Charlie Duke CAPCOM
An interceptor pilot before joining the NASA astronaut program in 1966, Charlie Duke was CAPCOM for Apollo 10's lunar landing rehearsal, and then Apollo 11's most famous moment. He went on to serve as backup Lunar Module Pilot for Apollo 13, and was later prime LMP for Apollo 16, with a record lunar stay of 71 hours 41 minutes along with commander John Young.
Ronald Evans CAPCOM
Having served on the support crew of Apollo 7, and as a CAPCOM for Apollo 11, Ronald Evans would go on to be backup CMP for Apollo 14 before flying on Apollo 17, the last crewed mission to the moon in the Apollo program, and subsequently working on both the Apollo-Soyuz Test Project and the Shuttle flight program.
Owen K. Garriott CAPCOM
One of NASA's first scientist-astronauts, Owen Garriott would go on to fly on Skylab 3, setting a new world record for space flight duration; and on Spacelab-1 aboard Shuttle mission STS-9. He went on to play a substantial role in the development of the US Laboratory for the International Space Station.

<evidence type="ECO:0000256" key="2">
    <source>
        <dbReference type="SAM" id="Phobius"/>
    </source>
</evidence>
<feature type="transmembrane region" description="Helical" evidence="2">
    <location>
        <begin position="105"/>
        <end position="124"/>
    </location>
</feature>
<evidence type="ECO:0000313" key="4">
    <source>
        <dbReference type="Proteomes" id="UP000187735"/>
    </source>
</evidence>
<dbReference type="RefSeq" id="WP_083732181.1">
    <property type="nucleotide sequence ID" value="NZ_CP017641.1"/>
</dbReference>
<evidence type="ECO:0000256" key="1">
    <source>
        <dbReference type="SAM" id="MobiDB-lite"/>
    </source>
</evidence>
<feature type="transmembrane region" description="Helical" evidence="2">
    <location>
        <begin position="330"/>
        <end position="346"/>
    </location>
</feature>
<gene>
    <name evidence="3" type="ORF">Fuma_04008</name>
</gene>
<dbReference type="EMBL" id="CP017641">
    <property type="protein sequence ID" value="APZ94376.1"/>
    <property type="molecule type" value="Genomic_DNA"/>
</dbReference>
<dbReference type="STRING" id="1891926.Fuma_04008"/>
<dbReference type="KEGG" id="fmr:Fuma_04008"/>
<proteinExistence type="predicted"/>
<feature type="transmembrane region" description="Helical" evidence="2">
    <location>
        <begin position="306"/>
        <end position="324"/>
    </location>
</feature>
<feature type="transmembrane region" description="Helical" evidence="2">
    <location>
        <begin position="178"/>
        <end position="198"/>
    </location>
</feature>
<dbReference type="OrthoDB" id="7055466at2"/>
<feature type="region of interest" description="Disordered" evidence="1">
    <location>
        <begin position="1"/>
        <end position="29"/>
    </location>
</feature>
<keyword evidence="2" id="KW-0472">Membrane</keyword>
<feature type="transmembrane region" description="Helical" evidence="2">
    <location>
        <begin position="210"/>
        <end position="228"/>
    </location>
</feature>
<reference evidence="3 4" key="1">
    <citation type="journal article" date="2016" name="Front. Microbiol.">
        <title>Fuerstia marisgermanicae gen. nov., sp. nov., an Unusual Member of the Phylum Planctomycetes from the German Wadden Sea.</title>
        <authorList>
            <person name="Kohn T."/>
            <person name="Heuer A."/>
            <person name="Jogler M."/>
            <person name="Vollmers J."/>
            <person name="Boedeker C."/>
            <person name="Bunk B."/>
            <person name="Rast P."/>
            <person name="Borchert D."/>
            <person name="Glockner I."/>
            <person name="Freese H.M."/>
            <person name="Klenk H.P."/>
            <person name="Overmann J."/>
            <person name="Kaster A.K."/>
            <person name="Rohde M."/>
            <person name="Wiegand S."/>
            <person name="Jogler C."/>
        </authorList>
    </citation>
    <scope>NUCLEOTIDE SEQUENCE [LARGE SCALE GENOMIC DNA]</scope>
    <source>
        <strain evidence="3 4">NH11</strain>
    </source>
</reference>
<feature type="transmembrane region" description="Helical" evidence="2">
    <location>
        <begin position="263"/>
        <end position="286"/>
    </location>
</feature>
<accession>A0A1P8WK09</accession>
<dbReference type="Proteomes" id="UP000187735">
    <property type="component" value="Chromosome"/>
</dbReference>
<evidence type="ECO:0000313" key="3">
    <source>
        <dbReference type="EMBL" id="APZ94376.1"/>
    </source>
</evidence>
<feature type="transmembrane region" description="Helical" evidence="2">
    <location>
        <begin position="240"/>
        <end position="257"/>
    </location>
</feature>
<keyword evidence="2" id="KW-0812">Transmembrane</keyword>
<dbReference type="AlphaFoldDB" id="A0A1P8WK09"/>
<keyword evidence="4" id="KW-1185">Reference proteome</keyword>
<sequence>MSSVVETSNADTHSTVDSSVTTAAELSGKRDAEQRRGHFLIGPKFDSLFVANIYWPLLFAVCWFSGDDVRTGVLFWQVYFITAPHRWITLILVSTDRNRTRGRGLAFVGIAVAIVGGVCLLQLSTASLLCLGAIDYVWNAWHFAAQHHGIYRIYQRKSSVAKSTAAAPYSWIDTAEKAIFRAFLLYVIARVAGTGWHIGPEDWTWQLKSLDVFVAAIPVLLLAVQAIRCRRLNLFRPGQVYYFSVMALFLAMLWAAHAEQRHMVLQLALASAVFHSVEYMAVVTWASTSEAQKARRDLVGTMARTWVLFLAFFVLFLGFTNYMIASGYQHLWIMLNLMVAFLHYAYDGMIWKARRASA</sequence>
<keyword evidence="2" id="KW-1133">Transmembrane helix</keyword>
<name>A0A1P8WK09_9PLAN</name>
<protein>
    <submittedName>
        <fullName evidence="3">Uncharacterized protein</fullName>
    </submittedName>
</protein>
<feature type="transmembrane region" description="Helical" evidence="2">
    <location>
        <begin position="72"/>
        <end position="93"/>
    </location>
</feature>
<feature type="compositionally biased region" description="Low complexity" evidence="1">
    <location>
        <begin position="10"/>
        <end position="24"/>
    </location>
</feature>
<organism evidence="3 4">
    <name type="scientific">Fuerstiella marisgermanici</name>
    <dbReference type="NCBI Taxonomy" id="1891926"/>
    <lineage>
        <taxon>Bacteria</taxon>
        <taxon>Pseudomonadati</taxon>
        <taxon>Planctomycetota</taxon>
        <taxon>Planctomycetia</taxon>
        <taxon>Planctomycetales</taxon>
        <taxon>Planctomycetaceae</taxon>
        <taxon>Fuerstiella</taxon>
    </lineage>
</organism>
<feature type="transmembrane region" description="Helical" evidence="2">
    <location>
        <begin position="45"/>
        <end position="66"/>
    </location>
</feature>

Bruce McCandless II CAPCOM
A former fighter pilot and flight instructor in the US Navy, Bruce McCandless II went on to be backup pilot on the first crewed Skylab mission, and later served on two Shuttle mission crews, including STS-41-B where he made the first untethered free flight, using the Manned Maneuvering Unit which he helped develop.
James A. Lovell, Jr Backup commander
Having joined NASA at the same time as Neil Armstrong, Jim Lovell was already one of NASA's most experienced astronauts, having flown on Geminis 7 and 12, the latter with Buzz Aldrin. In the Apollo program, he was Command Module Pilot of Apollo 8 which performed the first lunar orbit, and would go on to be commander of the ill-fated Apollo 13.
Donald Kent (Deke) Slayton Director of Flight Crew Operations
A member of the first NASA group of astronauts, assembled in 1959 for the Mercury Program, Slayton didn't fly until the Apollo-Soyuz Test Project in 1975 (at which time he was the oldest person to fly in space). From 1963 until 1972 he served as Director of Flight Crew Operations, and after Apollo-Soyuz was Head of the Shuttle Approach & Landing Tests Program.